NEW YORK — Law enforcement officials said last week that a nine-month undercover investigation into the sales of fake Tiffany jewelry and accessories led to the arrests of three alleged counterfeiters and the seizure of merchandise valued at well over $2.6 million.
In raids last Thursday at three stores in and around Canal Street, the Federal Bureau of Investigation, working in conjunction with the United States attorney’s office in Brooklyn, seized 6,900 pieces of counterfeit Tiffany jewelry, including knockoffs of some of the jewelry retailer’s best-known jewelry designs and even the company’s famed tiny blue box packaging.
Nadine Renee Vargas and Yaniv Shamir, the proprietors of Starglam.com, a Web site based in Staten Island that sold the counterfeit items bought from Canal Street, were arrested and arraigned last Tuesday. Chee-Soon Tai, the owner and operator of Enndi Silver, at 251 Canal Street in lower Manhattan, was arrested and arraigned on Thursday. He was found with 4,168 pieces, valued at $979,480. Two other storefronts in the Canal Street area were also raided.
All were charged with conspiracy to commit criminal copywrite infringement. The maximum penalty is five years imprisonment and fines of up to $250,000, according to Michael Asaro, an assistant U.S. attorney for the eastern district of New York.
The FBI last September received a complaint regarding the manufacture and distribution of counterfeit Tiffany jewelry through the Web site, Starglam.com. In December, FBI agents searched the Staten Island business of Vargas and Shamir and found roughly 600 pieces of sterling silver jewelry and boxes of shopping bags bearing the Tiffany logo, valued at roughly $90,000.
Vargas said she would typically purchase 10 to 20 jewelry pieces from Enndi Silver, paying roughly $2,000 to $3,000 for the jewelry. In January, an undercover FBI agent went to the Canal Street store and purchased a counterfeit sterling silver chain, which was on display for roughly $22. The authentic piece of jewelry sells in the retail market for approximately $195.
Last Thursday, officials found an additional 6,900 pieces spread among three stores. Tiffany representatives have estimated the retail value for authentic merchandise would be about $1.6 million.
“Azzedine has been one of the biggest influences in my life. He has always been such a strong, loving, fatherly figure to me. I call him Papa. His designs are indescribably unique, they are pieces of art. He knew how to make the female form look its loveliest. I have so many memories of him; my favorite might be during my first show with him in Paris. He liked me and he wanted to help me get more work. He called all his friends at Kenzo and Comme des Garcons, and asked them to book me. They said, ‘But she can’t walk!’ And he said, ‘but she has such a great ass!' His friendship and support has been the great privilege of my career. I can't imagine life without him. Repose en paix mon Papa.” - @stephanieseymour tells @wwd. #wwdfashion (📷: @steveeichner) #alaia #azzedinealaia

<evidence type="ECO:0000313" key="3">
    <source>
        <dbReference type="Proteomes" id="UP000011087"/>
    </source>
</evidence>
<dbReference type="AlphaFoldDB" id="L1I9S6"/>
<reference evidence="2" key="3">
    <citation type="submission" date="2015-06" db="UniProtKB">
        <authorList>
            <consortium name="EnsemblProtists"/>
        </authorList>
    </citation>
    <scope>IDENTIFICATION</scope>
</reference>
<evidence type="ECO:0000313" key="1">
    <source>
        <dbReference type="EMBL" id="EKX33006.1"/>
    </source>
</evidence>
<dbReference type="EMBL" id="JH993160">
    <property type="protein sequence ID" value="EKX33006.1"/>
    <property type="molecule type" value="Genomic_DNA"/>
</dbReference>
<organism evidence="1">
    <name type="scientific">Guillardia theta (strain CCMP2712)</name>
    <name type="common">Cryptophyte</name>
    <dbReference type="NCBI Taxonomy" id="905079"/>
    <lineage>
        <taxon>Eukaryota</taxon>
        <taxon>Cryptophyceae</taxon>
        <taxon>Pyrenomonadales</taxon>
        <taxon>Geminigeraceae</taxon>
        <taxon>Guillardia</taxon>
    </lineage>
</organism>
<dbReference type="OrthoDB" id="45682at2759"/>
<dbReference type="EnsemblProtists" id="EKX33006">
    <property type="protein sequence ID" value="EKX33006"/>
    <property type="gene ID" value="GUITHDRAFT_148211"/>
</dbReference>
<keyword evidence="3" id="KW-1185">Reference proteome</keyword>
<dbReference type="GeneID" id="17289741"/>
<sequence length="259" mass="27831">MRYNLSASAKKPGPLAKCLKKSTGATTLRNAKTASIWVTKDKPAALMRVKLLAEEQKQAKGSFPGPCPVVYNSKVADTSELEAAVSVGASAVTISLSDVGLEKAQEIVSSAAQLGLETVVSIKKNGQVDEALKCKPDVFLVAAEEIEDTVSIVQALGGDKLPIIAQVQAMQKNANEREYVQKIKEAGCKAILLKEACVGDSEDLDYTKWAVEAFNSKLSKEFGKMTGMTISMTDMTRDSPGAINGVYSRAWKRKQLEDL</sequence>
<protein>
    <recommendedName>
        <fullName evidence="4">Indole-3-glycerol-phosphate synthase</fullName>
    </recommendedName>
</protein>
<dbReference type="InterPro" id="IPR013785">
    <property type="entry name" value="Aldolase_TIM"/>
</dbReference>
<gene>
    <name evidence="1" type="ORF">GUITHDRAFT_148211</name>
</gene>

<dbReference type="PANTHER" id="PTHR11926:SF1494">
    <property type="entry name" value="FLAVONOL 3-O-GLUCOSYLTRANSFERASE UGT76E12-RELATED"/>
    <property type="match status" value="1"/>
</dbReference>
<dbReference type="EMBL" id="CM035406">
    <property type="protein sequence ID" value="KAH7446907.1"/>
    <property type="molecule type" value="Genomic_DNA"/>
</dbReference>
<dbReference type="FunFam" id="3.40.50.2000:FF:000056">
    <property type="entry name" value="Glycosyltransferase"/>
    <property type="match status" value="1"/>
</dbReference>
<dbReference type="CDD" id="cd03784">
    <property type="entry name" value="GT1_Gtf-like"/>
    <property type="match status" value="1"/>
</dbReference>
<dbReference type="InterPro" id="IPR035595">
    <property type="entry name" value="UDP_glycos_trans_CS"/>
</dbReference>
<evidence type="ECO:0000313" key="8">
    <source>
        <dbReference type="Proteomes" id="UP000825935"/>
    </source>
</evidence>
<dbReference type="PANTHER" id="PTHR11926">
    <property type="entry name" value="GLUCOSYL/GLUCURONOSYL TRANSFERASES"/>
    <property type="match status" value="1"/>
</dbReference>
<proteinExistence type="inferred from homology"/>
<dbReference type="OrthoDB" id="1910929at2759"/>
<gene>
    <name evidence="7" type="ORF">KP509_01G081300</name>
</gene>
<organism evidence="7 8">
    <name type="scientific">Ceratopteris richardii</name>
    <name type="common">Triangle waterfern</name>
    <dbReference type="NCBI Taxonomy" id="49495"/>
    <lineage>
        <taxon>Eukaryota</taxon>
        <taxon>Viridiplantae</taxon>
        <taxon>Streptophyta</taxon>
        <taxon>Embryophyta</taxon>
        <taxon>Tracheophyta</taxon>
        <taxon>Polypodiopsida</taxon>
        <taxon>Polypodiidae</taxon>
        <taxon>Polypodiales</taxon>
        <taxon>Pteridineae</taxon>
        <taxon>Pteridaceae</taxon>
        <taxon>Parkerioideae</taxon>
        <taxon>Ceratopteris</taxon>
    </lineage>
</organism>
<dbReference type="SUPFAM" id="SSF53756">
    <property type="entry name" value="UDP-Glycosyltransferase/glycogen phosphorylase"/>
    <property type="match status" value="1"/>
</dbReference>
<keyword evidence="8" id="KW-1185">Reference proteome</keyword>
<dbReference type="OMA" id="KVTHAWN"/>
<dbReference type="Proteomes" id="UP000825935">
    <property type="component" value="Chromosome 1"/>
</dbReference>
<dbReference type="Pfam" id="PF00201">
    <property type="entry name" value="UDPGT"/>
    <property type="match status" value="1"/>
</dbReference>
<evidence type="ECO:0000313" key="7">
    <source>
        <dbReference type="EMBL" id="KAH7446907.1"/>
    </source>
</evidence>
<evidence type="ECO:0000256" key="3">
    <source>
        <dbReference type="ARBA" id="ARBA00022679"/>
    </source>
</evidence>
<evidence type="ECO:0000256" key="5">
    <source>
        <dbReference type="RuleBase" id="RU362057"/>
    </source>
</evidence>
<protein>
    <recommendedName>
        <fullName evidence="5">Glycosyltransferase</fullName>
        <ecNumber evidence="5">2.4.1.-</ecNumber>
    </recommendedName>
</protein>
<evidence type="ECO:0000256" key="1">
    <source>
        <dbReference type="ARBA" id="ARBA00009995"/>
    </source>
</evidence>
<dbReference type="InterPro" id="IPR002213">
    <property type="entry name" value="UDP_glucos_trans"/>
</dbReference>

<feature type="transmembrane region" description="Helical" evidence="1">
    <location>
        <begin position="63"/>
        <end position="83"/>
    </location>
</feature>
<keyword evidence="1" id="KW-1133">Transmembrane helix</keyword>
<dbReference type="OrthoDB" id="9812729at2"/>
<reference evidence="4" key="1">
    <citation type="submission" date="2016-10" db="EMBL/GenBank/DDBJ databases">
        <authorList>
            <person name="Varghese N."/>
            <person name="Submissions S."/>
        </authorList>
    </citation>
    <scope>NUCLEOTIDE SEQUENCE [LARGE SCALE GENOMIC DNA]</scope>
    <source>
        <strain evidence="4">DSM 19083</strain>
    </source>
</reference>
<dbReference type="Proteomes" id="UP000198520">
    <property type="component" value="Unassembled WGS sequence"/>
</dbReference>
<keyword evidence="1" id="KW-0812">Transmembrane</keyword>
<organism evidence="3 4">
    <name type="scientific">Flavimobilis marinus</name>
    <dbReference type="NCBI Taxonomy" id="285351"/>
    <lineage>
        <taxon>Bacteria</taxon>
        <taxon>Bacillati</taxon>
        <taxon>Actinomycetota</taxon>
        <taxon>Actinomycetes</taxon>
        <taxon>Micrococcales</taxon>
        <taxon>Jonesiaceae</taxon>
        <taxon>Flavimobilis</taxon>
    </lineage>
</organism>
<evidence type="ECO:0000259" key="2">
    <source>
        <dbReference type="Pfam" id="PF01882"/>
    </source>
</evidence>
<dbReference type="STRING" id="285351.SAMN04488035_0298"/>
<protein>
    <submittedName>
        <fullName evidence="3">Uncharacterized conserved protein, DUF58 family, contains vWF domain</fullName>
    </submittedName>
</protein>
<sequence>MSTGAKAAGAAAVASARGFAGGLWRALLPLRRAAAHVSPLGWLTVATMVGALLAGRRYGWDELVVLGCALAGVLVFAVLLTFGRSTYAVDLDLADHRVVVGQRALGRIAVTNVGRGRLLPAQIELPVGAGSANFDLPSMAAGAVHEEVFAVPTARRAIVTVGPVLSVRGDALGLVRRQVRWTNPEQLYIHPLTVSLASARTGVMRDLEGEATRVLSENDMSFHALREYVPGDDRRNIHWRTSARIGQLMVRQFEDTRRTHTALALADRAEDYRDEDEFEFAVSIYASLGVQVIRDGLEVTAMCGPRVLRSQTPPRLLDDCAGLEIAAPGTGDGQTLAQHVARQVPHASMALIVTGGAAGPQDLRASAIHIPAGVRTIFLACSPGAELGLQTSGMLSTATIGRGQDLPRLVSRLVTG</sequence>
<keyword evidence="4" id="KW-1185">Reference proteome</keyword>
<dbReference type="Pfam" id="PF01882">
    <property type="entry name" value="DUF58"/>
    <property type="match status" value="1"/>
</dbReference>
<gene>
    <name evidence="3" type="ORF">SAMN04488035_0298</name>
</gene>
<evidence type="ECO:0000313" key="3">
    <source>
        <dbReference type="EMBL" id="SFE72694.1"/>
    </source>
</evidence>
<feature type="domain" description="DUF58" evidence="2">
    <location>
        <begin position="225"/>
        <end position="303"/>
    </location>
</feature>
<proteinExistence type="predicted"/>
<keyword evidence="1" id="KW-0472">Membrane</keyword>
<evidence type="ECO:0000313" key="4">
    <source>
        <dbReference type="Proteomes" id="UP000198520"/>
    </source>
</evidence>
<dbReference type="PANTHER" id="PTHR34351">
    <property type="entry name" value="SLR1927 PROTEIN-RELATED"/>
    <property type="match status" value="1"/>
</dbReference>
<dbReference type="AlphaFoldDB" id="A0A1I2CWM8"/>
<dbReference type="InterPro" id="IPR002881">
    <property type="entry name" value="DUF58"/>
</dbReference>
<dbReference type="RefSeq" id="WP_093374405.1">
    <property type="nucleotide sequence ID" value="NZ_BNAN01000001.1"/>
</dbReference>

Azzedine Alaïa, flanked by two of his closest friends, models Stephanie Seymour and Naomi Campbell.
He designed Seymour’s dress for her 1995 wedding to Peter Brant, and treated Campbell (who famously called him Papa), like a daughter. For more on the legendary designer, tap the link in bio. #wwdfashion #alaia #azzedinealaia
Azzedine Alaïa's “I-did-it-my-way” ethos stood out starkly at a time when brands are experimenting with consumer-facing fashion shows, coed formats and trans-seasonal collections – anything to perk up lackluster sales of ready-to-wear in an age of Insta-everything. “It’s not creation anymore. This becomes a purely industrial approach,” the late designer told WWD in an interview last year. “But anyway, the rhythm of collections is so stupid. It’s unsustainable. There are too many collections.” Read more about the iconic designer’s life and work on wwd.com, link in bio. #wwdfashion #azzedinealaia (📷: @WWD Archive, 1986) #alaia
Sneaker reselling app @goat’s latest exhibit, "The Greatest: New York," tells the story of New York's sneaker culture. To celebrate the exhibit, an intimate crowd gathered on Thursday night at the pop-up gallery space, located at Platform in Culver City, to hear guest speaker and illustrator @esymai talk about her own rise in streetwear and women in the business. "For me I'm just someone who is creative. I like to create things," said Chang. #wwdfashion
Azzedine Alaïa, one of the most iconic couturiers of the modern era whose body-con designs defined Eighties fashion, has died in Paris. The diminutive Tunisian-born designer, known for his structured knitted dresses with fitted waists and impeccably cut, figure-hugging second skin silhouettes was deeply admired by his peers, and counted supermodel Naomi Campbell - his adoptive daughter - among his inner circle, one of a gang of glamazons including Farida Khelfa, Carla Bruni and Stephanie Seymour who became ambassadors of his style. (📷: Alexandre Guirkinger) #wwdblast